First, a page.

You've already talked a bit about this, but can you share any significant lessons learned while adapting LeadDyno into what it is today?
I think there's a critical step in the way SureSwift acquires businesses. They take the time to really look at the technology, to lift the hood up, so to speak, and look underneath. Because if you don't have a stable tech stack and if your code is messy, introducing new features just gets harder until things are stabilized. Very early on when LeadDyno was acquired, there was a lot of pressure to grow, but you can't do that until you stabilize. For us, that meant addressing GDPR compliance issues and technical debt that had been inherited.
We’re always investing in technical debt. Technical debt grows and follows you no matter what, but there are different ways to handle it so you can be smart about how you grow. We have to take our tech debt seriously and address it as we move forward. And we have to be slow and thoughtful about change. We're leaning even more towards being data-driven, shifting to making tweaks versus drastic overhauls, so we’re more mindful of the state of the product.
Looking Ahead: LeadDyno's Future in 2023 and Beyond
One more question: What's been the most rewarding part of executing the new direction for LeadDyno these past years?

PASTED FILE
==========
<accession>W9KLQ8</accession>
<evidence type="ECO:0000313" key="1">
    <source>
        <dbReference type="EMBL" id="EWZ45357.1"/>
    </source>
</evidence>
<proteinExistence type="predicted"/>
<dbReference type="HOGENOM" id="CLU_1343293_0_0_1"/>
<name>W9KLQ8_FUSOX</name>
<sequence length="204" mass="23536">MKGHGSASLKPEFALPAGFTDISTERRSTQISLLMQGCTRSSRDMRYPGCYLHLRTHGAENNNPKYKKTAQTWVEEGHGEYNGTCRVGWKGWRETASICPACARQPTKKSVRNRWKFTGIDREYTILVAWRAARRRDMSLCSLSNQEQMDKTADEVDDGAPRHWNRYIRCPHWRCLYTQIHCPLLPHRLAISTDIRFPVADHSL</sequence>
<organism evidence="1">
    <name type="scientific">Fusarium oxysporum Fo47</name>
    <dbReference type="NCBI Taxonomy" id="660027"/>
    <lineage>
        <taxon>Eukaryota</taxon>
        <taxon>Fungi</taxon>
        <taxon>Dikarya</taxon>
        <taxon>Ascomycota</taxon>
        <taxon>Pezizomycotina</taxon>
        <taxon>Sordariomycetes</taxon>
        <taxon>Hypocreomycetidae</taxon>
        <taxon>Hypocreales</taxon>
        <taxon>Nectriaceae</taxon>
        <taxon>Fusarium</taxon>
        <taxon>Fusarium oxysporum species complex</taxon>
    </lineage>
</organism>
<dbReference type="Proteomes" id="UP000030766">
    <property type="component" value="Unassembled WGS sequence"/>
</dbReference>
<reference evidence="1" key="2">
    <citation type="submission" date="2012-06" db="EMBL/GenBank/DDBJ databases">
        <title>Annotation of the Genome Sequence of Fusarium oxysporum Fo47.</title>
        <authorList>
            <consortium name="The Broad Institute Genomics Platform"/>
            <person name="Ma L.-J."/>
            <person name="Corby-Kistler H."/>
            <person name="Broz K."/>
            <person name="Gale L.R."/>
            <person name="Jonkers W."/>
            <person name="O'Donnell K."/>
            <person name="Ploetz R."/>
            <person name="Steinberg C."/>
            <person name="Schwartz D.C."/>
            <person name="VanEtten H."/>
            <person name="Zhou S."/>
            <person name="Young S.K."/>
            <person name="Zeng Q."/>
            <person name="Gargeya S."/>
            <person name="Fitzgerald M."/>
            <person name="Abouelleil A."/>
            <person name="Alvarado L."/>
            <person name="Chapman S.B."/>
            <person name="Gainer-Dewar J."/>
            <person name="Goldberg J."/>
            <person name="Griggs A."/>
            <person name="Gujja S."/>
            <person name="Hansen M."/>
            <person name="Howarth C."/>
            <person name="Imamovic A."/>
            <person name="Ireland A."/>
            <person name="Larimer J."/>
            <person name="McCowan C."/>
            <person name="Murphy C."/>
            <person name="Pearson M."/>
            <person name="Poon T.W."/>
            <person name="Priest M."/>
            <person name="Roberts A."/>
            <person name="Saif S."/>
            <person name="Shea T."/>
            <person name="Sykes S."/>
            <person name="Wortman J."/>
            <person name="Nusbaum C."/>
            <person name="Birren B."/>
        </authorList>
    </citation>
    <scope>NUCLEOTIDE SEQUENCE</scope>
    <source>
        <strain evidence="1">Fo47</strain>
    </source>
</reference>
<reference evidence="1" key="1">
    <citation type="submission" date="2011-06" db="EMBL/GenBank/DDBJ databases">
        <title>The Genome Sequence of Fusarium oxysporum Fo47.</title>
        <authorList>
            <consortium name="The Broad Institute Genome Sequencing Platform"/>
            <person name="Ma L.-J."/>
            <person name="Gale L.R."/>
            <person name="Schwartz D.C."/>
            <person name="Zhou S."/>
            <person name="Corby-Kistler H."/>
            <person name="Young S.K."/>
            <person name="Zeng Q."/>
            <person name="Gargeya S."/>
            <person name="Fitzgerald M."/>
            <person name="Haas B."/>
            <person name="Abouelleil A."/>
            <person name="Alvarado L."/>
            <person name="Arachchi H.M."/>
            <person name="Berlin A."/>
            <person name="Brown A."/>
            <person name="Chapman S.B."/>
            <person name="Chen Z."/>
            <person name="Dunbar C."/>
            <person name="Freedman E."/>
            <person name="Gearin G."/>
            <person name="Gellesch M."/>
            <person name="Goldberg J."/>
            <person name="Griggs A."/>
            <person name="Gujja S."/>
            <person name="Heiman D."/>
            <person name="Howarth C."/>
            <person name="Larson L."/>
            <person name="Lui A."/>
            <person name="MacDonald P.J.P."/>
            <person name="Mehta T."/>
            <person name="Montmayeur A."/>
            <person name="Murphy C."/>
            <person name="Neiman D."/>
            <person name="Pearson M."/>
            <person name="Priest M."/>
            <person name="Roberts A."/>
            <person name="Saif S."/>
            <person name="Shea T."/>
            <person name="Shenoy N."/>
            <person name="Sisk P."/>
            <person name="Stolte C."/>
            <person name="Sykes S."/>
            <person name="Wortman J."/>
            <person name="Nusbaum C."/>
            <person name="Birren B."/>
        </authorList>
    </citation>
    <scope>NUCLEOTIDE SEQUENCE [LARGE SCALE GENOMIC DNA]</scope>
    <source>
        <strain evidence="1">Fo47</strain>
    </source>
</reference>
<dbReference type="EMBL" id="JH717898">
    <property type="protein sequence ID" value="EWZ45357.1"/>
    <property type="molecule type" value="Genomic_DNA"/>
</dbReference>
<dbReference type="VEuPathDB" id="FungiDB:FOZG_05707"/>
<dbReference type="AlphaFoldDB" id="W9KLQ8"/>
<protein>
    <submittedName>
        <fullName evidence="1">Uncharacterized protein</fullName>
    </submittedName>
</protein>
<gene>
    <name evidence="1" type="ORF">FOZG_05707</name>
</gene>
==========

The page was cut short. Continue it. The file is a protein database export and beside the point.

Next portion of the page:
The most rewarding? Definitely the team we have on LeadDyno right now. Everyone is super aligned on the vision and very motivated. We don't take ourselves too seriously, but we take the product and our task very seriously. I feel like the most rewarding part has been watching my colleagues grow in their roles and seeing them benefit from LeadDyno doing well too. I feel like everybody's skills have just been elevated as we've introduced new processes and new opportunities for them to learn and grow. To me, that’s been so fulfilling.
And for myself too, if you would've told me when I joined in November 2021, that this is where I would be now, I would've been like, get outta town. Every day, I think, ‘All right. We've never done this thing before. Let's figure it out.’ We've built such a strong team that can really rely on each other. So I know whatever problems come up, we're gonna solve them, because everyone here is a problem-solver. Everyone's trying to help each other to move their goals forward. And those goals all lead towards where we want LeadDyno to go.
In wrapping up our discussion with Brooke, CEO of LeadDyno, it's evident that the brand's strength lies in its adaptability and resilience. This interview sheds light on the pragmatic strategies, challenges tackled head-on, and collaborative efforts that define LeadDyno's trajectory. From addressing technical hurdles to a sharp focus on customer needs, LeadDyno's story reflects a team's commitment and sets the stage for a promising future. As we navigate the dynamic SaaS landscape, LeadDyno stands firm—driven by innovation, customer-centric principles, and an unyielding pursuit of excellence. The next phase of LeadDyno's journey promises not just growth but a continual evolution. Stay tuned for what comes next. Are you interested in using an Affiliate Marketing management platform? Visit LeadDyno online and start your 30 day Free Trial.